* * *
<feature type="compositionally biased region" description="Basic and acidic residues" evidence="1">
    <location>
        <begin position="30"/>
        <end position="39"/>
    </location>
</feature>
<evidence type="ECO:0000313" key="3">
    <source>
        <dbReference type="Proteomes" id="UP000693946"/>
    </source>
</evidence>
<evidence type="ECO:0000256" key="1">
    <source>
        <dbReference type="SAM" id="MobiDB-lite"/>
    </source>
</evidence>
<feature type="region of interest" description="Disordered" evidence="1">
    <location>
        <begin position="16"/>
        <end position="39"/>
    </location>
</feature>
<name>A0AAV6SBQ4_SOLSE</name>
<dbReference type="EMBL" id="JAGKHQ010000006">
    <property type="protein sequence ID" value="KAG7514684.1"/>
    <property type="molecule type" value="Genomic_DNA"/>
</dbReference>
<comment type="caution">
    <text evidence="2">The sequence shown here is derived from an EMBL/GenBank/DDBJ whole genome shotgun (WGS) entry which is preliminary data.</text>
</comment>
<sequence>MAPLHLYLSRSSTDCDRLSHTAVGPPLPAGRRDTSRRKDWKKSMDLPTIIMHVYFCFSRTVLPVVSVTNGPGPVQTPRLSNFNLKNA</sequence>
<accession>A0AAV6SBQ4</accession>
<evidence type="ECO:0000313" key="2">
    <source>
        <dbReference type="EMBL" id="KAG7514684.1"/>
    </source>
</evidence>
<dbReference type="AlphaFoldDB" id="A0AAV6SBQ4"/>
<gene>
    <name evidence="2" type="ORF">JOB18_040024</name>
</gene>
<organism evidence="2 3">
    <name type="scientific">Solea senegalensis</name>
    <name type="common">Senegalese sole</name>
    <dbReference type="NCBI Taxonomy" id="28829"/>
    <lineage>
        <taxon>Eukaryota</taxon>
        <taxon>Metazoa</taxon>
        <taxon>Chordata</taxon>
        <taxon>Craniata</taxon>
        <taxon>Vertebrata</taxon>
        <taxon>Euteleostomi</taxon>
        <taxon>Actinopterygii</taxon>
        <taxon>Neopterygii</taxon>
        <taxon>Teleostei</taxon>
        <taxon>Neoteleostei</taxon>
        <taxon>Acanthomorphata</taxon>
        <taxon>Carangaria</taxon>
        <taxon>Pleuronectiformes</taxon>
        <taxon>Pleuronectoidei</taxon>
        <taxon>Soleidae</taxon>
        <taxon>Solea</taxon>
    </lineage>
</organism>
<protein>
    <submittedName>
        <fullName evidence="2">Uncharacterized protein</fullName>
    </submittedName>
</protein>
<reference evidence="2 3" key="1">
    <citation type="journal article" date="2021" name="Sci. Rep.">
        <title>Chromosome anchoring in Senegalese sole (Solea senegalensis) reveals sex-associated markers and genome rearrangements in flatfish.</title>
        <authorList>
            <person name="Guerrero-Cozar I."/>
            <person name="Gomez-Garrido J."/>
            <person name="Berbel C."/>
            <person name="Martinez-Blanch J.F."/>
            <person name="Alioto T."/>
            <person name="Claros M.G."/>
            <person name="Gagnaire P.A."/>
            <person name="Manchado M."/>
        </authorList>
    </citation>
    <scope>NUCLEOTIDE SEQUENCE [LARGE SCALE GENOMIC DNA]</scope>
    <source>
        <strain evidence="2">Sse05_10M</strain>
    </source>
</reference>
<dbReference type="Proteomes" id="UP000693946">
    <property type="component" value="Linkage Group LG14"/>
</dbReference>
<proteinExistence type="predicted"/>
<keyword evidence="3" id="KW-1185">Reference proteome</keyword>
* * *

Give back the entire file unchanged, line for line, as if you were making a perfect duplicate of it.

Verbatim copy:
<feature type="compositionally biased region" description="Basic and acidic residues" evidence="1">
    <location>
        <begin position="30"/>
        <end position="39"/>
    </location>
</feature>
<evidence type="ECO:0000313" key="3">
    <source>
        <dbReference type="Proteomes" id="UP000693946"/>
    </source>
</evidence>
<evidence type="ECO:0000256" key="1">
    <source>
        <dbReference type="SAM" id="MobiDB-lite"/>
    </source>
</evidence>
<feature type="region of interest" description="Disordered" evidence="1">
    <location>
        <begin position="16"/>
        <end position="39"/>
    </location>
</feature>
<name>A0AAV6SBQ4_SOLSE</name>
<dbReference type="EMBL" id="JAGKHQ010000006">
    <property type="protein sequence ID" value="KAG7514684.1"/>
    <property type="molecule type" value="Genomic_DNA"/>
</dbReference>
<comment type="caution">
    <text evidence="2">The sequence shown here is derived from an EMBL/GenBank/DDBJ whole genome shotgun (WGS) entry which is preliminary data.</text>
</comment>
<sequence>MAPLHLYLSRSSTDCDRLSHTAVGPPLPAGRRDTSRRKDWKKSMDLPTIIMHVYFCFSRTVLPVVSVTNGPGPVQTPRLSNFNLKNA</sequence>
<accession>A0AAV6SBQ4</accession>
<evidence type="ECO:0000313" key="2">
    <source>
        <dbReference type="EMBL" id="KAG7514684.1"/>
    </source>
</evidence>
<dbReference type="AlphaFoldDB" id="A0AAV6SBQ4"/>
<gene>
    <name evidence="2" type="ORF">JOB18_040024</name>
</gene>
<organism evidence="2 3">
    <name type="scientific">Solea senegalensis</name>
    <name type="common">Senegalese sole</name>
    <dbReference type="NCBI Taxonomy" id="28829"/>
    <lineage>
        <taxon>Eukaryota</taxon>
        <taxon>Metazoa</taxon>
        <taxon>Chordata</taxon>
        <taxon>Craniata</taxon>
        <taxon>Vertebrata</taxon>
        <taxon>Euteleostomi</taxon>
        <taxon>Actinopterygii</taxon>
        <taxon>Neopterygii</taxon>
        <taxon>Teleostei</taxon>
        <taxon>Neoteleostei</taxon>
        <taxon>Acanthomorphata</taxon>
        <taxon>Carangaria</taxon>
        <taxon>Pleuronectiformes</taxon>
        <taxon>Pleuronectoidei</taxon>
        <taxon>Soleidae</taxon>
        <taxon>Solea</taxon>
    </lineage>
</organism>
<protein>
    <submittedName>
        <fullName evidence="2">Uncharacterized protein</fullName>
    </submittedName>
</protein>
<reference evidence="2 3" key="1">
    <citation type="journal article" date="2021" name="Sci. Rep.">
        <title>Chromosome anchoring in Senegalese sole (Solea senegalensis) reveals sex-associated markers and genome rearrangements in flatfish.</title>
        <authorList>
            <person name="Guerrero-Cozar I."/>
            <person name="Gomez-Garrido J."/>
            <person name="Berbel C."/>
            <person name="Martinez-Blanch J.F."/>
            <person name="Alioto T."/>
            <person name="Claros M.G."/>
            <person name="Gagnaire P.A."/>
            <person name="Manchado M."/>
        </authorList>
    </citation>
    <scope>NUCLEOTIDE SEQUENCE [LARGE SCALE GENOMIC DNA]</scope>
    <source>
        <strain evidence="2">Sse05_10M</strain>
    </source>
</reference>
<dbReference type="Proteomes" id="UP000693946">
    <property type="component" value="Linkage Group LG14"/>
</dbReference>
<proteinExistence type="predicted"/>
<keyword evidence="3" id="KW-1185">Reference proteome</keyword>